Argentina sees protests after Marita Veron verdict

Susana Trimarco (centre) hears the verdict in the case Susana Trimarco (centre) was telephoned by the president after she heard the verdict

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Angry demonstrators in Argentina have clashed with police a day after the acquittal of 13 people accused of kidnapping and forcing a young woman into prostitution 10 years ago.

Marita Veron, who is still missing, was one of many victims abducted by sex rings that cater for powerful clients in Argentina, campaigners say.

Protests turned violent in the capital, Buenos Aires.

The judges said there was no evidence linking the defendants to Marita Veron.

"We could not establish what really happened," said chief judge Alberto Piedrabuena.

"But it was not a case of people trafficking," he added.

Marita Veron's mother Susana Trimarco has rescued hundreds of women from sex slavery during her campaign to find her daughter.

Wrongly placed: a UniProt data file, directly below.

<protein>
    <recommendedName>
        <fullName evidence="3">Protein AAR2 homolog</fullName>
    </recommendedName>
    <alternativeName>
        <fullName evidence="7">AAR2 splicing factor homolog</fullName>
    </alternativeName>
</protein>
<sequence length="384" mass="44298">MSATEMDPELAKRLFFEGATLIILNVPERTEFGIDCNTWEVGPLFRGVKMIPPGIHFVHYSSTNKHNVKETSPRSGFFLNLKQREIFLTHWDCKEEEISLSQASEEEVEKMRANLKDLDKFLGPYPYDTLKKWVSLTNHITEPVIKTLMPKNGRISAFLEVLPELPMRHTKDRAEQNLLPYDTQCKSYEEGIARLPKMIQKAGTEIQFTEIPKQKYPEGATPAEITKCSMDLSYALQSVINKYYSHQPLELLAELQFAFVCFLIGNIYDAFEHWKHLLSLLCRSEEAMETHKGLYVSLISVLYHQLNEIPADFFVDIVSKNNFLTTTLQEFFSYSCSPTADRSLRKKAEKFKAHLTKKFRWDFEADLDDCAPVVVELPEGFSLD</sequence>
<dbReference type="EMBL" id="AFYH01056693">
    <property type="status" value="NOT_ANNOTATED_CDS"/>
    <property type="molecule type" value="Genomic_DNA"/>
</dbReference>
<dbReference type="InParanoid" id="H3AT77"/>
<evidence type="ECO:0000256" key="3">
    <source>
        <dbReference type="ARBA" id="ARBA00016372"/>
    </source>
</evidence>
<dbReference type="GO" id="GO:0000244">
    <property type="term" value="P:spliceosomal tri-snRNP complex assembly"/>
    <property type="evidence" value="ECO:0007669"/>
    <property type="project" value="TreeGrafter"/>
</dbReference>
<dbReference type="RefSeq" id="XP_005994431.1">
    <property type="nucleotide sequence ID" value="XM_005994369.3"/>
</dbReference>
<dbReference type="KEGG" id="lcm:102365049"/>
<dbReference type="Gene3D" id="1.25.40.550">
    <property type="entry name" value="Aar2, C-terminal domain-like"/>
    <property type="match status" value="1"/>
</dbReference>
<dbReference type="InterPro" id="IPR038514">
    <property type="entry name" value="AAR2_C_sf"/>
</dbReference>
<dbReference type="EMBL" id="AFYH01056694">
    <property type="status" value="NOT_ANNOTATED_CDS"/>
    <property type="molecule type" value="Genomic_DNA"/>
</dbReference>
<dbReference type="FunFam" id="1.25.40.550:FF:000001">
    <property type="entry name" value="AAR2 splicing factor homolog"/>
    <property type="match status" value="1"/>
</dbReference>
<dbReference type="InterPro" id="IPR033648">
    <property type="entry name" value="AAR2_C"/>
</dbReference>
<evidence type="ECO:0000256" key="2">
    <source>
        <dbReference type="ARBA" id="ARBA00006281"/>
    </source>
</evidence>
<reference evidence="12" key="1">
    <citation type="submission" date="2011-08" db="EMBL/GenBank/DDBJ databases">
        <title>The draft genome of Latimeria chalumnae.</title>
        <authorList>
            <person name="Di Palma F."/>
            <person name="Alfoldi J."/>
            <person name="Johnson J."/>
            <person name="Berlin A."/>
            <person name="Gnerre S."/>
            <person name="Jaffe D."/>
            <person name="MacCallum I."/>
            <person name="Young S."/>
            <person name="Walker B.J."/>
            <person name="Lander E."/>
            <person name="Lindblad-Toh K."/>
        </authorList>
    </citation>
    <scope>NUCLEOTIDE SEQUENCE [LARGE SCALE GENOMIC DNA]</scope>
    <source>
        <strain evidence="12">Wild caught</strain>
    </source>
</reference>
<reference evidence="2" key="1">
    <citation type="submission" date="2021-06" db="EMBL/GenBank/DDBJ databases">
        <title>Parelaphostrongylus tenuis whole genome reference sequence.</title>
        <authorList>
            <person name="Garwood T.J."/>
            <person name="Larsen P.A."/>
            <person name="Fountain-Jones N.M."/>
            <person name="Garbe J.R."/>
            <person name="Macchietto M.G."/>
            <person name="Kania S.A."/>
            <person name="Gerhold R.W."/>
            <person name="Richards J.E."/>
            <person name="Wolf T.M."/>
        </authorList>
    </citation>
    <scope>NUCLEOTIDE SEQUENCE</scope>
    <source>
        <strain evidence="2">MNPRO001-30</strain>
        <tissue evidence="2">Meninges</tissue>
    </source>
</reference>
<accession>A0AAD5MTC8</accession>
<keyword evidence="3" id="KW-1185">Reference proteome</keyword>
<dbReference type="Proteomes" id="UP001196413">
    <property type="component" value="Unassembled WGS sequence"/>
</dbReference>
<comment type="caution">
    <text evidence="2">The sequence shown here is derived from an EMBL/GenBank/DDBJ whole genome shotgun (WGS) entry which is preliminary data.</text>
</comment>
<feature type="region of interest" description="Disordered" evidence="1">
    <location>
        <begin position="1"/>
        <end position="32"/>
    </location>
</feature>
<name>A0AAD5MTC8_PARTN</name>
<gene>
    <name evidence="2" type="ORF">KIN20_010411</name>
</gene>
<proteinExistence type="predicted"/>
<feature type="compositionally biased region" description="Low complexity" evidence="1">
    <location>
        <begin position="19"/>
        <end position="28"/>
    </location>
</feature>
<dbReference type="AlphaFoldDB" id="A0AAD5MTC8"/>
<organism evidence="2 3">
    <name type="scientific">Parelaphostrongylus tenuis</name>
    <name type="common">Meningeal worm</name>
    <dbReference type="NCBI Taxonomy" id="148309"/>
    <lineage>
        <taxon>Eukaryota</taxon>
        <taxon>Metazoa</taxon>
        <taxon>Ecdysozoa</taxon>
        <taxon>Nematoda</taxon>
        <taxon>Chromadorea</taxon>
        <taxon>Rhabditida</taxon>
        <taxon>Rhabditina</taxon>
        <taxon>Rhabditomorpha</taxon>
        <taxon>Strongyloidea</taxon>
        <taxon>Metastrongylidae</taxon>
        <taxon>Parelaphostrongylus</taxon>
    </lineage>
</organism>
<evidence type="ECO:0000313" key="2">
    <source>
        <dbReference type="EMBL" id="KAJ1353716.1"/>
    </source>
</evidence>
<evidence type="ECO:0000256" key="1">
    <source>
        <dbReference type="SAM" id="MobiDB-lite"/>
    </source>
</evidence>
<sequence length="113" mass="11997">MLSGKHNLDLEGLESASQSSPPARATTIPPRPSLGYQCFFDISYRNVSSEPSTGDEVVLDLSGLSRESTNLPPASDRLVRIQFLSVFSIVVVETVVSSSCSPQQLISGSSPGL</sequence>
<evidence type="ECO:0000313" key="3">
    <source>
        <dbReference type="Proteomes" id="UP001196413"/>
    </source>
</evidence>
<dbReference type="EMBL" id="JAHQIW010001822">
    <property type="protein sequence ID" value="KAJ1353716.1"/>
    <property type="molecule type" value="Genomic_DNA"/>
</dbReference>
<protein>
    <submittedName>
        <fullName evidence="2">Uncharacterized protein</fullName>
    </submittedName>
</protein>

President Cristina Fernandez, who gave was Ms Trimarco a human rights award on Sunday, telephoned her to offer support after the verdict.

"I thought I would find her destroyed, but I found her more together than ever, more committed to keep fighting," the president said.

"I told her, 'Susana you can always count on me,' and she told me 'President, don't worry, I'm going to keep fighting'."

Rescued women

A day after the verdict, demonstrators gathered in were held in Buenos Aires and other parts of the country.

Susana Trimarco holds photo of her missing daughter Marita Veron Marita's whereabouts have never been established

The accused, seven men and six women, had all insisted on their innocence and argued that the case brought against them was politically motivated.

They had been on trial since February, in Tucuman province, in north-west Argentina, accused of kidnapping Ms Veron and selling her to traffickers who forced her into prostitution.

The trial heard more than 130 witnesses, including a dozen women rescued from brothels by Susana Trimarco.

After Marita disappeared in April 2002, aged 23, Ms Trimarco launched a campaign to find her.

Ms Trimarco infiltrated herself into human-trafficking gangs pretending to be interested in "buying" women. The information she gathered led to police raids which rescued dozens of women who were being sexually exploited.

She also launched a foundation which since 2007 has helped to rescue hundreds of victims of sexual exploitation and human trafficking.

Her efforts led to the passage of legislation in Argentina making human trafficking a crime.

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